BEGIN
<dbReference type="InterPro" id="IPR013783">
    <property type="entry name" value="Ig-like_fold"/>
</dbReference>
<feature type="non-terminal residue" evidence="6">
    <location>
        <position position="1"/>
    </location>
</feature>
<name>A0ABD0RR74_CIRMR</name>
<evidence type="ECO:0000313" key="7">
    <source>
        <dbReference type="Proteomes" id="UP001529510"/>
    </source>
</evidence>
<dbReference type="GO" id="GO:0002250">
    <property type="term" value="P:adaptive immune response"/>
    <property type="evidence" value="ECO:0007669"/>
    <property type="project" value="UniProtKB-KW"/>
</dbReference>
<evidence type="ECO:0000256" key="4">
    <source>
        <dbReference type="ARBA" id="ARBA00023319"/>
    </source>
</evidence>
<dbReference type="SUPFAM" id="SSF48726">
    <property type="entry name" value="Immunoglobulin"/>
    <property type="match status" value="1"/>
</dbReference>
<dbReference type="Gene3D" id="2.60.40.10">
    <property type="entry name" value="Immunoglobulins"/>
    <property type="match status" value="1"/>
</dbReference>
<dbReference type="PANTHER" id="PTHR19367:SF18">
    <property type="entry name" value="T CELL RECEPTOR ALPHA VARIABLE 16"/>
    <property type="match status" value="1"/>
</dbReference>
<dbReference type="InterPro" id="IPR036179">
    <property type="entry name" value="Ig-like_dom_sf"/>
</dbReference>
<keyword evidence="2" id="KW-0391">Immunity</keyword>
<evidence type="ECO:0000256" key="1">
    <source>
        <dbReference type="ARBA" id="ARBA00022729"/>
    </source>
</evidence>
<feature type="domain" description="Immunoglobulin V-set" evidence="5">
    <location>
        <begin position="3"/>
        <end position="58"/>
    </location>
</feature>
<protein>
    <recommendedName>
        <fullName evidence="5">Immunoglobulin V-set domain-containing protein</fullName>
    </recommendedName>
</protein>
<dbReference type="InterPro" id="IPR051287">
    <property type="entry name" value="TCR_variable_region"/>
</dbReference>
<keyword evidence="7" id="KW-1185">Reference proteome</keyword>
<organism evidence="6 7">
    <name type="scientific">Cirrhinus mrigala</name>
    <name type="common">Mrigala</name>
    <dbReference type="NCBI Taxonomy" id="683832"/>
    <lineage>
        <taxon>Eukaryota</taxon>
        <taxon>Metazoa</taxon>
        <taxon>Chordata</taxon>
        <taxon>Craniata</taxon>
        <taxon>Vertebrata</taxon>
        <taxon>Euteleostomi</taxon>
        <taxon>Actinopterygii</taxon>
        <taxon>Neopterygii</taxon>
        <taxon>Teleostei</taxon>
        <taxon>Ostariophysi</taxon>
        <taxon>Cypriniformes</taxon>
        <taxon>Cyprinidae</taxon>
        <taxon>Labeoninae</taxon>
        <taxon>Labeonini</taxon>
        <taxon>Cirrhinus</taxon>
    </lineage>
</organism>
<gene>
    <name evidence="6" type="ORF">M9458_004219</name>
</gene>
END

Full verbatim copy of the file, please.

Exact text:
<dbReference type="InterPro" id="IPR013783">
    <property type="entry name" value="Ig-like_fold"/>
</dbReference>
<feature type="non-terminal residue" evidence="6">
    <location>
        <position position="1"/>
    </location>
</feature>
<name>A0ABD0RR74_CIRMR</name>
<evidence type="ECO:0000313" key="7">
    <source>
        <dbReference type="Proteomes" id="UP001529510"/>
    </source>
</evidence>
<dbReference type="GO" id="GO:0002250">
    <property type="term" value="P:adaptive immune response"/>
    <property type="evidence" value="ECO:0007669"/>
    <property type="project" value="UniProtKB-KW"/>
</dbReference>
<evidence type="ECO:0000256" key="4">
    <source>
        <dbReference type="ARBA" id="ARBA00023319"/>
    </source>
</evidence>
<dbReference type="SUPFAM" id="SSF48726">
    <property type="entry name" value="Immunoglobulin"/>
    <property type="match status" value="1"/>
</dbReference>
<dbReference type="Gene3D" id="2.60.40.10">
    <property type="entry name" value="Immunoglobulins"/>
    <property type="match status" value="1"/>
</dbReference>
<dbReference type="PANTHER" id="PTHR19367:SF18">
    <property type="entry name" value="T CELL RECEPTOR ALPHA VARIABLE 16"/>
    <property type="match status" value="1"/>
</dbReference>
<dbReference type="InterPro" id="IPR036179">
    <property type="entry name" value="Ig-like_dom_sf"/>
</dbReference>
<keyword evidence="2" id="KW-0391">Immunity</keyword>
<evidence type="ECO:0000256" key="1">
    <source>
        <dbReference type="ARBA" id="ARBA00022729"/>
    </source>
</evidence>
<feature type="domain" description="Immunoglobulin V-set" evidence="5">
    <location>
        <begin position="3"/>
        <end position="58"/>
    </location>
</feature>
<protein>
    <recommendedName>
        <fullName evidence="5">Immunoglobulin V-set domain-containing protein</fullName>
    </recommendedName>
</protein>
<dbReference type="InterPro" id="IPR051287">
    <property type="entry name" value="TCR_variable_region"/>
</dbReference>
<keyword evidence="7" id="KW-1185">Reference proteome</keyword>
<organism evidence="6 7">
    <name type="scientific">Cirrhinus mrigala</name>
    <name type="common">Mrigala</name>
    <dbReference type="NCBI Taxonomy" id="683832"/>
    <lineage>
        <taxon>Eukaryota</taxon>
        <taxon>Metazoa</taxon>
        <taxon>Chordata</taxon>
        <taxon>Craniata</taxon>
        <taxon>Vertebrata</taxon>
        <taxon>Euteleostomi</taxon>
        <taxon>Actinopterygii</taxon>
        <taxon>Neopterygii</taxon>
        <taxon>Teleostei</taxon>
        <taxon>Ostariophysi</taxon>
        <taxon>Cypriniformes</taxon>
        <taxon>Cyprinidae</taxon>
        <taxon>Labeoninae</taxon>
        <taxon>Labeonini</taxon>
        <taxon>Cirrhinus</taxon>
    </lineage>
</organism>
<gene>
    <name evidence="6" type="ORF">M9458_004219</name>
</gene>